The main theme in Treasure Island is the coming-of-age of Jim Hawkins. At the beginning of the novel, Jim is a young boy living with his parents in a quiet country inn. He knows little of the outside world. By the end, he is a young man who has encountered death, sailed the high seas, experienced mortal danger on several occasions, killed a man in self-defense, used his ingenuity and courage to survive, and been rewarded with a share of treasure that anyone of his age would envy.
After the death of his father, Jim meets a number of older men who present him with possible role models for him to follow. There is the adventurous spirit and organizing ability of the squire, the stoic good sense and leadership of Captain Smollett, and Dr. Liveseys professional standing and moral qualities-his willingness to treat the wounds of his enemies, for example, and his desire to give the piece of choice Parmesan cheese that he carries in his snuffbox to Ben Gunn. On the other hand, there is the example of Long John Silver and the other mutineers. Whose example will Jim follow?
Perhaps the answer is that Jim does not so much follow the lead of others as trust to his own ingrained good sense and moral awareness. Although at first he is drawn to Silver and thinks he is an admirable man, he naturally turns away from him when he sees what Silver is really like. (Squire Trelawney also makes the same initial mistake about Silver.)
Jims strong moral values ensure that as he goes through these tempestuous experiences, he makes decisions that work out well for himself and his companions. Never for a moment does Jim contemplate joining the pirates. His friends the doctor and the squire know this and never cease to trust him, even when he slips ashore with the pirates without asking for permission.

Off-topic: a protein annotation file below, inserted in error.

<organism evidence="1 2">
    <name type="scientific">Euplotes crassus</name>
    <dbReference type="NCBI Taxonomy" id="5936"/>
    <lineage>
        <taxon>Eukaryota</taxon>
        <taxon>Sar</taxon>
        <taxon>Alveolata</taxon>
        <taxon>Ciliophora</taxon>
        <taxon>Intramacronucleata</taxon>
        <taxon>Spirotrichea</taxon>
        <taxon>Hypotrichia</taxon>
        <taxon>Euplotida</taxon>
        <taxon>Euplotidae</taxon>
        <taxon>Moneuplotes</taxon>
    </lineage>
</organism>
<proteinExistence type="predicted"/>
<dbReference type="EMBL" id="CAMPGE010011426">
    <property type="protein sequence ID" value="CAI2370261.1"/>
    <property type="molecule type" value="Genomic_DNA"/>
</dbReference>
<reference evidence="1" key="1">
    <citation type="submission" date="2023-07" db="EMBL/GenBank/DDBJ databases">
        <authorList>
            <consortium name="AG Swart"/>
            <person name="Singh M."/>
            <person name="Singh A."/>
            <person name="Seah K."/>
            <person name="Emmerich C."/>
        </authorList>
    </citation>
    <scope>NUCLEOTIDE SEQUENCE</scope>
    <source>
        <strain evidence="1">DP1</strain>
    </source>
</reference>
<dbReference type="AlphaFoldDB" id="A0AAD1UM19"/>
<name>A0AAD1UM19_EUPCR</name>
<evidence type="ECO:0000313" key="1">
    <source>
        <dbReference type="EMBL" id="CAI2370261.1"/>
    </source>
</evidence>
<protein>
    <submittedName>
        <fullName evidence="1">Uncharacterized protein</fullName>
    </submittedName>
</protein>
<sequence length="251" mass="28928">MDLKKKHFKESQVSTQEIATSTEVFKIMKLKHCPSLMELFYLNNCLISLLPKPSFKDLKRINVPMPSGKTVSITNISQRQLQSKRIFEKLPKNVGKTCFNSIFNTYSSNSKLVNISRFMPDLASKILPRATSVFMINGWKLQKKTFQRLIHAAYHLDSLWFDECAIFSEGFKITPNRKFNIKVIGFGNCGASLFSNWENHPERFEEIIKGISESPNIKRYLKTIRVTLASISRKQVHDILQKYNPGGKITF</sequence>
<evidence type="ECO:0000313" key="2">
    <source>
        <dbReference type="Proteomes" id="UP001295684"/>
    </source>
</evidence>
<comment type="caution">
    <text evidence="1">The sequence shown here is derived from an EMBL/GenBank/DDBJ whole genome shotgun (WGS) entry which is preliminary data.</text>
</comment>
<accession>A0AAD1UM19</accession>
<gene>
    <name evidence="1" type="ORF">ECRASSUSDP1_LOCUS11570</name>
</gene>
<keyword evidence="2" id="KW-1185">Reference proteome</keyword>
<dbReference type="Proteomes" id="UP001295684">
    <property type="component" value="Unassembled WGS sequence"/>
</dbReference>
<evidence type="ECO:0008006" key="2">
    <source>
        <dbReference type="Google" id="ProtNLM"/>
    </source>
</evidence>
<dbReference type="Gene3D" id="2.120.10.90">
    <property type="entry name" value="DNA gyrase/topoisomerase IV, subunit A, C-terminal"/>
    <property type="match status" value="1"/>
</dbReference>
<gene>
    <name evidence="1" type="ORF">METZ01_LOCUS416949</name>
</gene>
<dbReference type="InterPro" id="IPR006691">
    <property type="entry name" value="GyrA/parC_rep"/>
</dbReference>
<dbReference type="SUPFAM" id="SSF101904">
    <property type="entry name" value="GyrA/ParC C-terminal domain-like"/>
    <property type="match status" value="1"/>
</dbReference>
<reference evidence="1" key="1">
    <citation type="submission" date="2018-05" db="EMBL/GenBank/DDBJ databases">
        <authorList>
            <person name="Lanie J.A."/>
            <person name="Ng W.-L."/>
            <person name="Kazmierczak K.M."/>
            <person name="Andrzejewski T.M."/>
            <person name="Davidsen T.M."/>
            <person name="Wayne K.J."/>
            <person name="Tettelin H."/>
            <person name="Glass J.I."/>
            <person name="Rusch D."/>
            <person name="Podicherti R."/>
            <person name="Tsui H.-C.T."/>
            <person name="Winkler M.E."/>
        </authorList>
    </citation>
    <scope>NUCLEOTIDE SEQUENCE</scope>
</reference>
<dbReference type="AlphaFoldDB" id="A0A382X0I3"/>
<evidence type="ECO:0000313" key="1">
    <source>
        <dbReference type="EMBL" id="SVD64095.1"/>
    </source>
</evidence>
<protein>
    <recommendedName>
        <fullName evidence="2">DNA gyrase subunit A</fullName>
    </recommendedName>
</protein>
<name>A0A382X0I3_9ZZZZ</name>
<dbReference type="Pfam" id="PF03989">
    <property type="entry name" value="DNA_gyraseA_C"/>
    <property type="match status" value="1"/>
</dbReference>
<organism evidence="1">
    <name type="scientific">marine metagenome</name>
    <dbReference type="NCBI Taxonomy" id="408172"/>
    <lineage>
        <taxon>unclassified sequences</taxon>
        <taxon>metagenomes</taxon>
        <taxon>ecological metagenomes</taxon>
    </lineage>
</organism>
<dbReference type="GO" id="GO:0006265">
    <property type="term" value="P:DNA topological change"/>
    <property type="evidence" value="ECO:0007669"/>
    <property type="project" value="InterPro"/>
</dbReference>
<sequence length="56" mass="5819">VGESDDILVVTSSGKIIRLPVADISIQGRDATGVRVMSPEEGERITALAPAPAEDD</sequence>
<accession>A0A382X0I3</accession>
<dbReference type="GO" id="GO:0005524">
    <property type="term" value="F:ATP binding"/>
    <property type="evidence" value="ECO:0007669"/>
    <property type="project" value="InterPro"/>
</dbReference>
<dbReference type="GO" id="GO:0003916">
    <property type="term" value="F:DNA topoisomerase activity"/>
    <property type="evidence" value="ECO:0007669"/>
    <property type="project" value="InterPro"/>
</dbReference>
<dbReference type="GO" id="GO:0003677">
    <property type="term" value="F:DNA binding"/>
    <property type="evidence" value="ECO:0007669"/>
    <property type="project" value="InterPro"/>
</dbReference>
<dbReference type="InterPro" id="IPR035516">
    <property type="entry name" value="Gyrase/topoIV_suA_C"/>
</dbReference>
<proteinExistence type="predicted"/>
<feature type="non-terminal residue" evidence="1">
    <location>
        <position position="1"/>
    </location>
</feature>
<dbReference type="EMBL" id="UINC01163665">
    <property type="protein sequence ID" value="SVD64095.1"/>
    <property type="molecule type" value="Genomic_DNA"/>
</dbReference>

Part of Jims trustworthiness may be due to his strong religious faith. For example, during his deadly confrontation with Israel Hands, who has killed his shipmate OBrien, Jim says, “You can kill the body, Mr. Hands, but not the spirit . . . OBrien there is in another world, and maybe watching us” (Chapter XXVI). Perhaps it is this religious awareness that gives Jim the calmness he needs in difficult circumstances, although he also sometimes experiences the terror that anyone would feel if placed in similar situations.
In the firmness of his moral compass, Jim is contrasted with two other members of the crew who waver in their loyalties. Abraham Gray, for example, is at first tempted to join the conspirators, but eventually he makes the right choice. Dick, however, makes a different choice. Unable to resist the temptations held out by Silver, he becomes one of the mutineers. In Chapter XXXII there is a glimpse of Dicks tragedy. When the pirates are shaken by what they think is the voice of Flints ghost, Jim reports that “Dick had his Bible out and was praying volubly. He had been well brought up, had Dick, before he came to sea and fell among bad companions.” Dick is here directly contrasted with Jim. Both had been well brought up, in religious homes. But Jim has learned to make good choices in life; Dick has made only bad ones.